Undergraduate Course: Practical Music Workshops (MUSI08062)
|School||Edinburgh College of Art
||College||College of Humanities and Social Science
|Credit level (Normal year taken)||SCQF Level 8 (Year 1 Undergraduate)
||Availability||Not available to visiting students
|Summary||The primary mode of study in this course is practical participation in a music ensemble. Supported by a tutor, you will take part in an existing ensemble in order to learn skills within a specific musical community. (Options will vary from year to year dependent on availability and student numbers, and may include: North Indian music; Gamelan; traditional music; community choir; or improvising ensemble.) You are also required to undertake a minimum 4-hours practice per week outside of scheduled workshops.
Alongside workshop participation and private rehearsal, six whole-class seminars will explore topics such as repertoire, performance convention, pedagogy, theory and appraisal. Over the duration of the course, you will identify particular skills and knowledge required to participate in an appropriate ensemble for a given musical tradition, and you will develop some of the practical and intellectual expertise behind the act of 'musicking' (Small, 1998) within that tradition.
To play or to sing is a normal human activity. To perform well in any given tradition requires a specific array of skills and knowledge, based on rehearsed, practical expertise; an understanding of the conventions and context of a given practice; and acquired sensitivity to the actions of other musicians. This course provides students with practical performance opportunities to support the experiential learning through which all students may acquire a common disciplinary understanding of technical accomplishment in music performance. This learning is contextualised through theoretical understanding, via seminars and guided reading/study addressing such questions as: How is musical knowledge acquired and shared among musicians participating in a given tradition? What constitutes essential knowledge and theoretical framework for that music? On what grounds (aesthetic, technical, functional) is a given music appraised? This is a core course for the MA Music degree programme.
Musical Workshops: These will vary from year to year dependent on staff availability and student numbers, and may include: North Indian music; Gamelan; traditional music; community choir; improvising ensemble.
- Musical encounters (formal, informal and non-formal learning)
- The importance of repertoire
- Performance context and conventions
- Pedagogy and apprenticeship
- Appraising performance: what matters, and what doesn't?
Entry Requirements (not applicable to Visiting Students)
||Other requirements|| Students not enrolled on the MA Music programme should seek permission for entry via the Course Organiser
Course Delivery Information
|Academic year 2014/15, Available to all students (SV1)
|Learning and Teaching activities (Further Info)
Lecture Hours 12,
Seminar/Tutorial Hours 16,
Supervised Practical/Workshop/Studio Hours 16,
Programme Level Learning and Teaching Hours 4,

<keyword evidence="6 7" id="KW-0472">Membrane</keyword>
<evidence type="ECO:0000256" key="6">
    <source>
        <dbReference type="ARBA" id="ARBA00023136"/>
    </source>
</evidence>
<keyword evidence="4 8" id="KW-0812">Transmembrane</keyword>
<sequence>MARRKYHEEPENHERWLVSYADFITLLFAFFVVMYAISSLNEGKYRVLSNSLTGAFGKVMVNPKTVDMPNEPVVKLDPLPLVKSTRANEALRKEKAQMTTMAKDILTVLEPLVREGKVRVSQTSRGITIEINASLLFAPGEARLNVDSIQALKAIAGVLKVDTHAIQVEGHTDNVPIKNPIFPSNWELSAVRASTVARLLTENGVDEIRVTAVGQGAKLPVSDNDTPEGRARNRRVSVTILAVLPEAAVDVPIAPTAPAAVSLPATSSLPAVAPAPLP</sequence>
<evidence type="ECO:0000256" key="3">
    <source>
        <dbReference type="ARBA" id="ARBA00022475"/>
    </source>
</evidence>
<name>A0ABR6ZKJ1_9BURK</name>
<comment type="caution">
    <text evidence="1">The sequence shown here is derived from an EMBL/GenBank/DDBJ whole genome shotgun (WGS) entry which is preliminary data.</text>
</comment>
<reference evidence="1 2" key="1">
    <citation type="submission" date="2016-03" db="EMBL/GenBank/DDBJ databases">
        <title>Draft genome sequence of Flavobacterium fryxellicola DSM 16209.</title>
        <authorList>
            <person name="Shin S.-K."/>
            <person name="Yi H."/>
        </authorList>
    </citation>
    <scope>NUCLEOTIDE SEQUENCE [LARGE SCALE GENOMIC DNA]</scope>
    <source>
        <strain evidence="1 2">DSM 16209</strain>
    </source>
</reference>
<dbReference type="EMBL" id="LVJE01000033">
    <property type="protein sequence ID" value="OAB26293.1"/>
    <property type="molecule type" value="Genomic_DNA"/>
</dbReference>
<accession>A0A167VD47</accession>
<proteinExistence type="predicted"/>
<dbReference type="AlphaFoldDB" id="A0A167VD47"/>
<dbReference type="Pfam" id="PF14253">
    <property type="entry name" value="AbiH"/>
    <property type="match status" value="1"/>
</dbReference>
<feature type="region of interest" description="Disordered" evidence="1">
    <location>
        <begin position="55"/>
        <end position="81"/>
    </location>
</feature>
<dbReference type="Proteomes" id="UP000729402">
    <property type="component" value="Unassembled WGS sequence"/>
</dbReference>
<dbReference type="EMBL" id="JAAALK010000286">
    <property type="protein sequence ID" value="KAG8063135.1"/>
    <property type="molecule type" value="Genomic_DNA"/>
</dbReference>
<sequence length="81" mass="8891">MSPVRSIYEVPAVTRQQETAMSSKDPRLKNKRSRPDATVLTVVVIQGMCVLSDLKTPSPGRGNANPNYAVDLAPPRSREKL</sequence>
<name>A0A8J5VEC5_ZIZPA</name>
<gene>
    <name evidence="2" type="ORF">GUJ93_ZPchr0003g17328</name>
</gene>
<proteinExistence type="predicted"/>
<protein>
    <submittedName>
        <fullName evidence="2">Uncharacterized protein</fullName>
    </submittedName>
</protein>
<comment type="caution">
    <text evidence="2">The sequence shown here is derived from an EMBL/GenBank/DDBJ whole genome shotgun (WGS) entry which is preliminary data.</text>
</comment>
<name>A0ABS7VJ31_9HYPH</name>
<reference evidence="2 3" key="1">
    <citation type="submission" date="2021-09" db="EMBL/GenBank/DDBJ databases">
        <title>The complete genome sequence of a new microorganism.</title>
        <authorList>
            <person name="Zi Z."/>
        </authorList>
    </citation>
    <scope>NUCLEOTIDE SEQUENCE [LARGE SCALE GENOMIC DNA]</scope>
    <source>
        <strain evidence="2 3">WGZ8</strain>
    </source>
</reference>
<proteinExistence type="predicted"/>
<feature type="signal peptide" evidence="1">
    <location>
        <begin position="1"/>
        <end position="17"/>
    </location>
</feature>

Directed Learning and Independent Learning Hours
|Assessment (Further Info)
|Additional Information (Assessment)
||1. TUTOR REPORT: End-of-year report on level of engagement and attainment of practical competence (10%).
2. PRESENTATION: Identify three concepts raised during the seminars and relate these to your practical learning. (30%, Week 11, Semester 1).
3. ESSAY (3000 words): Write a reflective account of your individual learning, specifying new knowledge (practical and theoretical) that you have acquired in your chosen musical workshops tradition. (60%, Week 11, Semester 2).
|No Exam Information
On completion of this course, the student will be able to:
- Demonstrate practical performance competence at a level appropriate to the opportunities presented through the course.
- Identify some of the skills and knowledge required to participate in an appropriate ensemble.
- Describe distinguishing features of repertoire, performance convention and pedagogy for the given musical tradition.
|Bell, Cindy L. "Toward a definition of a community choir." International Journal of Community Music 1, no. 2 (2008): 229-241.|
Blacking, John. How musical is man?. University of Washington Press, 1973.
Folkestad, G. (2006). Formal and informal learning situations or practices vs formal and informal ways of learning. British Journal of Music Education, 23:2 (2006):135-145.
Green, L. How popular musicians learn: a way ahead for music education. Aldershot: Ashgate, 2002.
Moon, Jennifer A. A handbook of reflective and experiential learning: Theory and practice. Routledge, 2013.
Neuman, Daniel M. The life of music in north India: The organization of an artistic tradition. University of Chicago Press, 1990.
Oliveros, Pauline. Deep listening: a composer's sound practice. iUniverse, 2005.
Small, Christopher. Musicking: The meanings of performing and listening. Wesleyan, 2011.
Stevens, John, Julia Doyle, and Ollie Crooke. Search and reflect: A music workshop handbook. Rockschool, 2007.
|Graduate Attributes and Skills
||Knowledge of technical specialism. Individually-motivated practice/rehearsal.
|Keywords||Music, Performance, Ensemble, Practical skills
|Course organiser||Dr Thomas Wagner
Tel: (0131 6)50 2423
|Course secretary||Mrs Noureen Ehsan
Tel: (0131 6)50 9179
© Copyright 2014 The University of Edinburgh - 12 January 2015 4:25 am